We have some vacation time and are delighted to be in Milan with Joe’s parents. Here are some fun things we’ve been able to do while watching our budget.
Go Running along the Naviglio Grande (free)
This is not as nice a place to run as some of the bike trails and running paths we’ve encountered in other cities. It’s a little gritty and there isn’t a designated path for runners. Still, Leonardo da Vinci worked on this canal and you can go for quite a ways with few traffic interruptions. Milan used to have many canals, but most were covered up when they fell into disuse as railways and tramways took over. I found this website very helpful for ideas of places to run in Milan: The Best 5 Paths Where to Run in Milan.
Visit the Gallerie d’Italia (free)
This museum houses artworks from the 19th and 20th centuries. It’s in a grand old bank building and adjoining palatial house. The spaces alone are worth the visit, although some artwork especially caught my eye, like this painting, called The Return from the Fair, but which I will remember as Ducks Attacking Acolytes, by Mosè Bianchi, 1880.
Why are the ducks attacking the acolytes? Who knows. What’s important is that the acolytes have come prepared, bringing an umbrella, which can be used to fend off the ducks if necessary.
Go Window and Street Shopping (free)
Looking is free! Sit on a bench, walk through the Galleria Vittorio Emanuele II or one of the other shopping areas and watch the fabulous stuff go by.
If it’s hard to just look and not purchase, remind yourself that you have already maxed out on your 50 pounds of luggage and can’t add anything more, not even something that seems practical.
But still, maybe you’ll find yourself remembering a Bible passage. I thought of
How beautiful upon the mountains
are the feet of the messenger who announces peace,
who brings good news,
who announces salvation,
who says to Zion, ‘Your God reigns.’ Isaiah 52:7
Here are some things that cost something, but if you plan ahead, you can have some great experiences for not a ton of money.
Visit the Terraces at the Duomo
For 7 euros, you can take the stairs to the terraces on the Duomo and see the amazing forest of spires and statues atop the third largest church in the world. (If you need or prefer to take an elevator, you can do that for 14 euros).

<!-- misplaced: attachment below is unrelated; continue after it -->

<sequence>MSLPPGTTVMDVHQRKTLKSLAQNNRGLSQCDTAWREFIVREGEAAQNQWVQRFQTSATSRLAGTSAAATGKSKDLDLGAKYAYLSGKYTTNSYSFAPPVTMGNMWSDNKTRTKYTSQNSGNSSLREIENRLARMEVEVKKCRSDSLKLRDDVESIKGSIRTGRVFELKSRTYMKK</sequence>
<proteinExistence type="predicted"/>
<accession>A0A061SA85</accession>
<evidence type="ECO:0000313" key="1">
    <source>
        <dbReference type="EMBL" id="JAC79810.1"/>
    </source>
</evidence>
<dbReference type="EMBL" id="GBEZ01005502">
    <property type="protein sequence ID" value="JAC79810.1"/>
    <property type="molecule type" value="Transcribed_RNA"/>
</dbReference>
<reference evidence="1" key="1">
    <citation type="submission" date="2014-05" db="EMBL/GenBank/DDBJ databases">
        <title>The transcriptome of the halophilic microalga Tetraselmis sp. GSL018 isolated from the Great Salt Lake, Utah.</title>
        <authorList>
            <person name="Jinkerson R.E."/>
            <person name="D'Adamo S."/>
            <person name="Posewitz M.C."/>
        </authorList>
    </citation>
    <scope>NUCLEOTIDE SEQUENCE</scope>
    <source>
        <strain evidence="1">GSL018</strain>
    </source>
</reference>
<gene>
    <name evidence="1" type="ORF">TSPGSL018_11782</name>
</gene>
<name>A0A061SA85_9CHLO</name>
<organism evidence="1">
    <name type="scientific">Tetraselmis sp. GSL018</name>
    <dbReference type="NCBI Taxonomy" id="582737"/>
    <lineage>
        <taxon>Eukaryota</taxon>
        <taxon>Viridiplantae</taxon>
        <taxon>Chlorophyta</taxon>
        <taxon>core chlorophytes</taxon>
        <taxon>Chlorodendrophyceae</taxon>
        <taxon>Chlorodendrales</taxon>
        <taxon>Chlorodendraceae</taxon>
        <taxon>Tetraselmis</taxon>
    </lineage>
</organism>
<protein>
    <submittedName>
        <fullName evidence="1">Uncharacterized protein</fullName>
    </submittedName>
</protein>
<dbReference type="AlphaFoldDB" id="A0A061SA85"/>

And don’t miss going into the Duomo. Besides being in this holy place of worship, you can admire the beautiful architecture and see great statuary and stained glass windows like these:
The statue is a replica of the one on the top of the Duomo, so you can see what it looks like close up. The window illustrates John 8:6, “Jesus bent down and wrote with his finger on the ground” from the story where the scribes and Pharisees bring a woman caught in adultery to Jesus. Jesus tells them, “Let anyone among you who is without sin be the first to throw a stone at her.” The men go away, one by one, beginning with the elders. When they all leave, Jesus says to the woman, “Neither do I condemn you. Go and sin no more.”
This statue is also remarkable.
It’s Bartholomew Flayed, by Marco d’Agrate (ca. 1504-1574). The detail and rendering in stone of the flayed saint is amazing, and the artist is not shy about his ability. The inscription on the bottom states, “I was not made by Praxiteles but by Marco d’Agrate.” That’s sort of like saying, “This blog was not written by William Shakespeare but by Amy Richter.” In case there is any doubt.
See an Opera at La Scala
This takes advance planning. You can order two tickets per person (per credit card) online at a time and the cheap(er) seats sell out quickly, so set your alarm if you need to so you’re ready when they go on sale. Ours cost 50 euros, 40 cents each. We were second level from the top of the theatre and had only partial views of the stage.
But here’s all the great stuff that means.
You are almost eye level with the gorgeous chandelier that hangs in the theatre. No craning your neck looking up.
The acoustics are fantastic, so we could hear just as well as in the expensive seats. Also, partial view of the stage means great views of the other people in the audience.
I now totally get the painting by Mary Cassatt, In the Loge, at the MFA in Boston, in which the woman is perhaps not watching the action on the stage, but is seeing and being seen.
Go See the Last Supper
Another thing that takes advance planning, since tickets sell out quickly. You can buy them online directly (not through a tour company) and then they cost only 12 euro
Go See San Maurizio al Monastero (free)
This is no longer an active church, but is covered in frescoes, so many that people refer to it as Milan’s Sistine Chapel. A small chapel inside it has a cycle of paintings of Noah’s ark. Here’s the scene we’ve seen elsewhere.
The artist also did a painting of the storm and rising waters:
Entrance is free, but donations are welcome.
Go see the Chiesa di Santa Mario presso San Satiro (free)
This small building is the home of an active church. It’s tucked between two large stores in a shopping district. Besides being a quiet place to pray, it has a beautiful apse completed by Donato Bramante
that is an optical illusion.
Entrance is free, but offerings are welcome.
Someone said that time is true wealth. There is so much to see here and we are very grateful for the time to see it.